Friday, February 22, 2013

Bioethics in the News


The Center for Bioethics and Human Dignity sends out a listing of top bioethics stories for the week. Some interesting stuff here:

Better prenatal testing does not mean more abortion
Between 70 and 85 percent of women in the U.S. confronted with a prenatal diagnosis of Down syndrome choose abortion — but that number used to be higher. (The Atlantic)


Morning-after pills don’t cause abortion, studies say
The most heated part of the fight between the Obama administration and religious groups over new rules that require most health plans to cover contraception actually has nothing to do with birth control. It has to do with abortion. (NPR)  [For all my past postings about this, search for Plan B in this blog in the right-column search engine.]


Stem cell-based bioartificial tissues and organs
Surgeon Paolo Macchiarini has made his name by successfully transplanting bioengineered stem cell-based trachea, composed of both artificial and biological material. He now plans to use the technique to recreate more complex tissues, such as the esophagus and diaphragm or organs such as the heart and lungs. (Science Daily)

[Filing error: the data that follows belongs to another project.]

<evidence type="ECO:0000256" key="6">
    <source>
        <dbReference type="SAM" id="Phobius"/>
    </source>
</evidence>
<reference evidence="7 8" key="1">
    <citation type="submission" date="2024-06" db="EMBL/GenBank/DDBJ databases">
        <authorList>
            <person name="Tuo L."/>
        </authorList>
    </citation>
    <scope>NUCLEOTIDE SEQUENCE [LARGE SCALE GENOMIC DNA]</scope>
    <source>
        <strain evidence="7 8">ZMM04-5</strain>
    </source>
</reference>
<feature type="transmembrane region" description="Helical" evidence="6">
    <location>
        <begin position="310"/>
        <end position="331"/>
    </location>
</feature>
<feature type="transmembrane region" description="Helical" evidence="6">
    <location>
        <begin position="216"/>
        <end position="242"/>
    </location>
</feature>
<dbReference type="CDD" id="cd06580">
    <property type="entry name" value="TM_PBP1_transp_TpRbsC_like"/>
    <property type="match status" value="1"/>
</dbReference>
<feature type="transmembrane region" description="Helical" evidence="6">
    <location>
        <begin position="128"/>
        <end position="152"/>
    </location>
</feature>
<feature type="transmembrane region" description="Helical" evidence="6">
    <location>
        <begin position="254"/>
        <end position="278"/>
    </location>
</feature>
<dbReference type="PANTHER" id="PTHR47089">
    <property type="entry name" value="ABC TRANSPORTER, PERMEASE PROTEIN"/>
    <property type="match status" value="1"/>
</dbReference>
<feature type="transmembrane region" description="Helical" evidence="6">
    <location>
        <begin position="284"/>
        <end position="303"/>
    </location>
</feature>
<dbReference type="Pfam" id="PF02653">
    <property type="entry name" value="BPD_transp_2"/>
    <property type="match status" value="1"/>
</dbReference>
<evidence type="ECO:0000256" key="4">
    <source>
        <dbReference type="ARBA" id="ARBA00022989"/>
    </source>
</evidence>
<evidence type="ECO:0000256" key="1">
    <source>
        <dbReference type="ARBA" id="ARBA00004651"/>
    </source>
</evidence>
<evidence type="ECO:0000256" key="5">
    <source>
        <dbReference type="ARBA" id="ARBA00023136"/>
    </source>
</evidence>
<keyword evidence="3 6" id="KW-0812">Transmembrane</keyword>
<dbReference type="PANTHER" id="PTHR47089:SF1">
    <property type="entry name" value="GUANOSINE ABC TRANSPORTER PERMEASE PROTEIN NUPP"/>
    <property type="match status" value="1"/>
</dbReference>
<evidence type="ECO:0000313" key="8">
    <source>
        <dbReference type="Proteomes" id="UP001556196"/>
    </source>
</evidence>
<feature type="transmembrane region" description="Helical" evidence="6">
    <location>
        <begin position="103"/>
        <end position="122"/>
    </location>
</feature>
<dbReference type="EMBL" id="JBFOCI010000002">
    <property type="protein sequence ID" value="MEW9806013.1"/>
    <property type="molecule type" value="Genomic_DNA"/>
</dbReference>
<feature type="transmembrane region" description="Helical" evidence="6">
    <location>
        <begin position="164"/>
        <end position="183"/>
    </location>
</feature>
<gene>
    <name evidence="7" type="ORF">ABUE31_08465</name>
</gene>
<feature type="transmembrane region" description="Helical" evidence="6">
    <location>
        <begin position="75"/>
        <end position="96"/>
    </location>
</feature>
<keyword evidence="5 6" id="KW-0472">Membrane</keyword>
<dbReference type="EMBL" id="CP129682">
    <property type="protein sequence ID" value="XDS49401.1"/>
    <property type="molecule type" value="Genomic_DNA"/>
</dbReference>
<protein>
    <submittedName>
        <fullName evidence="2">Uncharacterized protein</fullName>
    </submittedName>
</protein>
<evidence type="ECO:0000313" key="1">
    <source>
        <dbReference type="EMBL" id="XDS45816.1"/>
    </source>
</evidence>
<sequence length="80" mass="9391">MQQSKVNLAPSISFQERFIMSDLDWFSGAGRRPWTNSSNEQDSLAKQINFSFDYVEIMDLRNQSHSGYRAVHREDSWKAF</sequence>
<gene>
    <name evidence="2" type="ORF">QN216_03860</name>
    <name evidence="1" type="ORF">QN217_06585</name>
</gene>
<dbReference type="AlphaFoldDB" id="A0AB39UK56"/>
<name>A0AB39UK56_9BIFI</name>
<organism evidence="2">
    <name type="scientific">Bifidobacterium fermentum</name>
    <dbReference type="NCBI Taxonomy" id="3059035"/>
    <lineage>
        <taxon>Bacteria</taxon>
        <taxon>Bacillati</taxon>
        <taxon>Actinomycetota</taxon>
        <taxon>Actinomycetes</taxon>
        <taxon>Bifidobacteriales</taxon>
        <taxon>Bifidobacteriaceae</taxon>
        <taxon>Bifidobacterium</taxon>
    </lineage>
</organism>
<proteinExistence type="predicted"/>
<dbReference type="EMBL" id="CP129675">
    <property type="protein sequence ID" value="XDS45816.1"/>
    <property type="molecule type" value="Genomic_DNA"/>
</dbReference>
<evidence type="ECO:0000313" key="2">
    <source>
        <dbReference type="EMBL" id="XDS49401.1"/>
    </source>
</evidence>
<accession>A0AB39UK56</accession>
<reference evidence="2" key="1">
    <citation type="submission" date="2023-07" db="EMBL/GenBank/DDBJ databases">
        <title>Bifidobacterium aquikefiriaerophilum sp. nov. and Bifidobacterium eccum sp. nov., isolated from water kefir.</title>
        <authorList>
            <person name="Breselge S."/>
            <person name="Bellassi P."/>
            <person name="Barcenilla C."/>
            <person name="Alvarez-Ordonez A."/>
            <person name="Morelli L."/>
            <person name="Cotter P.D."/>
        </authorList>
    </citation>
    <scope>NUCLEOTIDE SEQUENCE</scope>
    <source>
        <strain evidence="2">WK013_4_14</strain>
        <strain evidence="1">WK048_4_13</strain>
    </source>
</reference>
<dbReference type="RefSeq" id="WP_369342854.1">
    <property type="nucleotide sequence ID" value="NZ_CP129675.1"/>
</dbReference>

Organ trafficking, a new crime of the 21st century
Organ transplant medicine is an incredible life-saving technology, under the right circumstances. Unfortunately, due to a shortage of available organs, a new crime of the 21st century, organ trafficking, is supplying organs to people with the money to pay big dollars for a new life. (The Epoch Times)


Why death is not the end of your social media life
Services such as LivesOn and DeadSocial plan to keep your friends and family updated on your Twitter and Facebook pages, even after you have passed away. (The Guardian )


A genetic code for genius?
In China, a research project aims to find the roots of intelligence in our DNA; searching for the supersmart. (Wall Street Journal )


Frozen embryo outcomes mixed
Frozen embryos yielded better birth outcomes on some measures compared with fresh embryos in vitro fertilization, but there were some concerning signals of big babies and excess early mortality, a Nordic population-based study indicated. (Med Page Today )


No increased cancer risk after IVF: Study
Women getting fertility treatments can be reassured that in vitro fertilization (IVF) does not increase their risk of breast and gynecological cancers, according to a new study of Israeli women. (NBC News )


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